NEW YORK, Feb. 6 (UPI) -- It's hard to define Pussy Riot's actual participants, because the punk-protest collective has a famously fluctuating membership.
But several of the movement's more prominent leaders have disowned Nadezhda Tolokonnikova and Maria Alyokhina, the two activists who were freed from Russian prison and embarked on a worldwide campaign for prisoner rights.
Tolokonnikova and Alyokhina, who were jailed for singing a "punk prayer" against Vladimir Putin in a Moscow church in 2012, are now stateside, and spoke passionately against the Russian president at an Amnesty International concert in Brooklyn on Wednesday.
In a post to the group's blog, however, six Pussy Riot members said that Tolokonnikova and Alyokhina "no longer represent Pussy Riot."
“We are proud of their resistance against the harsh trials that befell them, and their determination by all means to continue the struggle they had started during their time in the colonies," they wrote (via the LA Times). “Unfortunately for us, they became so carried away with the problems in Russian prisons that they completely forgot about the aspirations and ideals of our group -- feminism, separatist resistance, the fight against authoritarianism and personality cults, all of which caused their unjust punishment."
The group members criticized Tolokonnikova and Alyokhina for participating in an event that participants had to buy tickets to see.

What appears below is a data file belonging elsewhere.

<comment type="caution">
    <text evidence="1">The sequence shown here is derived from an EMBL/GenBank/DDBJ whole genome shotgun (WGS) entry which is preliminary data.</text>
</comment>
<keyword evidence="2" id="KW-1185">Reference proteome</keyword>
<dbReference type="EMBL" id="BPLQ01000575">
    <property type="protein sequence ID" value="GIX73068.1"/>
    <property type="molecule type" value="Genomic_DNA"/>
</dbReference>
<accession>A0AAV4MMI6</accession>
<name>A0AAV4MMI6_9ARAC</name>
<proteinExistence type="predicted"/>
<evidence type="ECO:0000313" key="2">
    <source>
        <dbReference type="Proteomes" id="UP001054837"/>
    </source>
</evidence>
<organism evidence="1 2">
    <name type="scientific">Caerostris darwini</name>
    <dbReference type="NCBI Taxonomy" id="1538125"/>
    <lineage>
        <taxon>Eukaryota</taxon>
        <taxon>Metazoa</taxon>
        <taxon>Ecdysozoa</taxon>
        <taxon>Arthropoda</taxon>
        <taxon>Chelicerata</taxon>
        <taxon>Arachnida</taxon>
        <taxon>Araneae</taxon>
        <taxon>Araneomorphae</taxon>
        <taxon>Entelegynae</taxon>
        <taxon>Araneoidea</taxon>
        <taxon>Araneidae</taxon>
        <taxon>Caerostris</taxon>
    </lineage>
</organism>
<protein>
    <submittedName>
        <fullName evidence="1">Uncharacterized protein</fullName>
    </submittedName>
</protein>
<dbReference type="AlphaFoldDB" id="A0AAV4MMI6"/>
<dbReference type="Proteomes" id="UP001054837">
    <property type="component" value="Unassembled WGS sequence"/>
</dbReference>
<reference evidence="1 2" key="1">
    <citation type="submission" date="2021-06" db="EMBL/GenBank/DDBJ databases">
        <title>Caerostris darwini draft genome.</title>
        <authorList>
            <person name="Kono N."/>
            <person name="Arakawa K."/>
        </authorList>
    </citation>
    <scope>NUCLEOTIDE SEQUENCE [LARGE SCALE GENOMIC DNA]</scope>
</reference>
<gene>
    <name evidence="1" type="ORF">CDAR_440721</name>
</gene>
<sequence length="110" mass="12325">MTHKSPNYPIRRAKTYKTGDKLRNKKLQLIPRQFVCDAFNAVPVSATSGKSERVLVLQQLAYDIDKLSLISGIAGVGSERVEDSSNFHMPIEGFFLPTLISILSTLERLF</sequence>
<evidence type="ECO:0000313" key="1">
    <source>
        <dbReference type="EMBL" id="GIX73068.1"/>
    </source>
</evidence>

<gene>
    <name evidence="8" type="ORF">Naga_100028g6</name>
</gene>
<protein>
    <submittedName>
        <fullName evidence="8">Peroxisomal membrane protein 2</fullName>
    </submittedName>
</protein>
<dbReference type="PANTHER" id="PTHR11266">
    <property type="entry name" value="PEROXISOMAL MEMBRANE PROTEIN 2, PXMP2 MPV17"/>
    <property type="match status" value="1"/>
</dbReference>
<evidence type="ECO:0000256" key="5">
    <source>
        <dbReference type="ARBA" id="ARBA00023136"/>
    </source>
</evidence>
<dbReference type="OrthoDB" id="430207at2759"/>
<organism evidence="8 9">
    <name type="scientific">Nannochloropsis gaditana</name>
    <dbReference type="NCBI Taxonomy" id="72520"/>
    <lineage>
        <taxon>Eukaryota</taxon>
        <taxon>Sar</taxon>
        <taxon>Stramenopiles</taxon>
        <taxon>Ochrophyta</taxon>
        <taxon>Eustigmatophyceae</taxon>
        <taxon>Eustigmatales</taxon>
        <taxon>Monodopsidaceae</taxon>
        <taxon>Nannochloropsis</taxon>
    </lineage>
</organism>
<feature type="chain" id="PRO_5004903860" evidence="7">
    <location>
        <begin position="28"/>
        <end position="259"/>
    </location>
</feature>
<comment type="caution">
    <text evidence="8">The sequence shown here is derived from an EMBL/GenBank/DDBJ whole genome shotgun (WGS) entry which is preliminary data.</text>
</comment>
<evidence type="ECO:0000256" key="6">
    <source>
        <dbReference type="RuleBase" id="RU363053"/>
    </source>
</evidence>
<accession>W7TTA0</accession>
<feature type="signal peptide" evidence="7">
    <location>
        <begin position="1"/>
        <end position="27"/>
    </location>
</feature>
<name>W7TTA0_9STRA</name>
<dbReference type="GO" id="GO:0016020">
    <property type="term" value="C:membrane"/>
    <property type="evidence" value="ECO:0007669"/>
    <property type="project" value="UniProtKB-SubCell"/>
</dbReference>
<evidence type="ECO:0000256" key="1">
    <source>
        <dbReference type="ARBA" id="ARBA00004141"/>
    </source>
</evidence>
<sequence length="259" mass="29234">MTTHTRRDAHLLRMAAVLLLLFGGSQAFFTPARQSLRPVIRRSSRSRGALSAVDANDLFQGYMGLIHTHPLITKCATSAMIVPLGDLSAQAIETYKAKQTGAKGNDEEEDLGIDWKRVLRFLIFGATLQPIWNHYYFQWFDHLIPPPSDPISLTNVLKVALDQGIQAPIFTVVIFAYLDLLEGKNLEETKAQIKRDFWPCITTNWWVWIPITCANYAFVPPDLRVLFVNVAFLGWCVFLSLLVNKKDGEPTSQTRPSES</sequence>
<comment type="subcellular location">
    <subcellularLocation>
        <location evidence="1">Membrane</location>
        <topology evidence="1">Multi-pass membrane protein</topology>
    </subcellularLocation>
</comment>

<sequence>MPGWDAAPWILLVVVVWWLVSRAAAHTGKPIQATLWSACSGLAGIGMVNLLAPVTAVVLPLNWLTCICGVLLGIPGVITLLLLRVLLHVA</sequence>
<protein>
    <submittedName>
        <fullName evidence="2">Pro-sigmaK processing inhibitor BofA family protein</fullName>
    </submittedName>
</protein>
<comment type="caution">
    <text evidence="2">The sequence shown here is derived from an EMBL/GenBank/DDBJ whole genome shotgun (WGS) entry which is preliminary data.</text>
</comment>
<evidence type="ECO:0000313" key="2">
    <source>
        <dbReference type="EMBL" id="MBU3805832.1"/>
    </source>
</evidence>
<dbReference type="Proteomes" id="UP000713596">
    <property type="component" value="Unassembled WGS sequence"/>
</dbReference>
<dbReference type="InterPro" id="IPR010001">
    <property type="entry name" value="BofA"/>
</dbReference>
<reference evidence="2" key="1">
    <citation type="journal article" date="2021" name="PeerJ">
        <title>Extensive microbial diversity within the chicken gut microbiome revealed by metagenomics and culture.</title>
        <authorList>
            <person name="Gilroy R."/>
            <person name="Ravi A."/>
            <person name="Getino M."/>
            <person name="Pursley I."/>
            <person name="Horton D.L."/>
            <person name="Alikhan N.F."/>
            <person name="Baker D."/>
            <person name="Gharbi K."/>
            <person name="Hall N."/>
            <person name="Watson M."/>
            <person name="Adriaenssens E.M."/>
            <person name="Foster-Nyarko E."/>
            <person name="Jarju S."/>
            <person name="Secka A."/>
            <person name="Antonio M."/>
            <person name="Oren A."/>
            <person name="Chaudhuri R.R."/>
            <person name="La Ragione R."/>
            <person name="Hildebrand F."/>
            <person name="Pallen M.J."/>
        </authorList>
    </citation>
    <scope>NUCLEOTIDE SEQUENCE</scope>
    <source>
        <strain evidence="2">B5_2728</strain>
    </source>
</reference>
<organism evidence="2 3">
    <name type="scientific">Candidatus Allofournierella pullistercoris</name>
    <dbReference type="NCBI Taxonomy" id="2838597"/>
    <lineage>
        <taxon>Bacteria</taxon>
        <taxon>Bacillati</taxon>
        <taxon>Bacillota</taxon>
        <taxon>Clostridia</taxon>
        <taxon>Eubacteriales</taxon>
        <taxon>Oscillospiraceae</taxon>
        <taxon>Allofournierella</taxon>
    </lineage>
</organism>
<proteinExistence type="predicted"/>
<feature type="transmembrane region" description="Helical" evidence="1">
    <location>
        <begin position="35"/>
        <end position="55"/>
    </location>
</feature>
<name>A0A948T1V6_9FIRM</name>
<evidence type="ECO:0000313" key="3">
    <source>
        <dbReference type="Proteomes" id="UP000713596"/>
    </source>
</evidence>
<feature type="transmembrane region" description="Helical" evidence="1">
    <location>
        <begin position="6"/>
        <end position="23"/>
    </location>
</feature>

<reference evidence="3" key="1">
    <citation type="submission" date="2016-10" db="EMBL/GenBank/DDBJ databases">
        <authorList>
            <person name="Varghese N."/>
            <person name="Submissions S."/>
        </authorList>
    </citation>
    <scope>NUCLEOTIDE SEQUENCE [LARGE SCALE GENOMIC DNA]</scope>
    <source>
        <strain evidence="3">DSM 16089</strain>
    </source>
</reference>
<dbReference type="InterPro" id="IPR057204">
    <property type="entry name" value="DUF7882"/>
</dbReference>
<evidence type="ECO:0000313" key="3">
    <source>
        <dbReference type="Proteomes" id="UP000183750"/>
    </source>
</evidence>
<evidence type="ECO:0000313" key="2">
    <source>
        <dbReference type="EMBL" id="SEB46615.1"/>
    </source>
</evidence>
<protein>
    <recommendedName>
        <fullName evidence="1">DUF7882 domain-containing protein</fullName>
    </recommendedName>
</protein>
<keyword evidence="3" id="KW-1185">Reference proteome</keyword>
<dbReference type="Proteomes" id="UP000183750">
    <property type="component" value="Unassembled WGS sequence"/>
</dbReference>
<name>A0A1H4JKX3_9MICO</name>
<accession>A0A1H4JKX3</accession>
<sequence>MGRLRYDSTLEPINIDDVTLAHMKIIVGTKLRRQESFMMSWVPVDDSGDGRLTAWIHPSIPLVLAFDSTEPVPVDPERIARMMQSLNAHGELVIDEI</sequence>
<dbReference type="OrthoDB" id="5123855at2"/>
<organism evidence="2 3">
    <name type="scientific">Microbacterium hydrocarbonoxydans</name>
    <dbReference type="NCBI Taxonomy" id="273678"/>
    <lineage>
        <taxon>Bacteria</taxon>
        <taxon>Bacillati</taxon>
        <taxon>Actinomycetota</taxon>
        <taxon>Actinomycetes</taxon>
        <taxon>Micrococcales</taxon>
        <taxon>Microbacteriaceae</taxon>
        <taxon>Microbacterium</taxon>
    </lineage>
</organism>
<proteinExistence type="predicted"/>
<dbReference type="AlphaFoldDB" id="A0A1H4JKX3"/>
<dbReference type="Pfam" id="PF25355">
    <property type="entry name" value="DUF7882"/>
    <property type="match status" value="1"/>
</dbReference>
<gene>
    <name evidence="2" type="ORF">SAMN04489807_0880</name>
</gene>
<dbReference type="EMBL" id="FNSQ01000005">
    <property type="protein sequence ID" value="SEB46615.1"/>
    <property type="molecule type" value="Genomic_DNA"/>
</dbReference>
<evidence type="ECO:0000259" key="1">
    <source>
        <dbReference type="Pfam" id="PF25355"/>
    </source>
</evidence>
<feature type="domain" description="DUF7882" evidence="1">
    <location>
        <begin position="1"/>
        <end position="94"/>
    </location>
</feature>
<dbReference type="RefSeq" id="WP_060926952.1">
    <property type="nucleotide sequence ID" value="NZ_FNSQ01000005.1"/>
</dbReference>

"We never accept money for our performances," the group said. "We only stage illegal performances in unexpected public places."
“Yes, we have lost two friends, two ideological teammates, but the world has acquired two brave human rights defenders -- fighters for the rights of Russian prisoners,” they continued. “Unfortunately we cannot congratulate them in person because they refuse to have any contact with us. But we appreciate their choice and sincerely wish them well in their new career."
Tolokonnikova and Alyokhina, known as Masha and Nadia, made a memorable appearance on the Colbert Report this week. Though speaking to the mock-conservative comedian through a translator, both women returned his snark with wit and intelligence that delighted the audience and seemed to impress Colbert.
“We have different ideas about a bright future, and we don’t want a shirtless man on a horse leading us into that bright future,” they said of Putin.
[LA Times, Slate]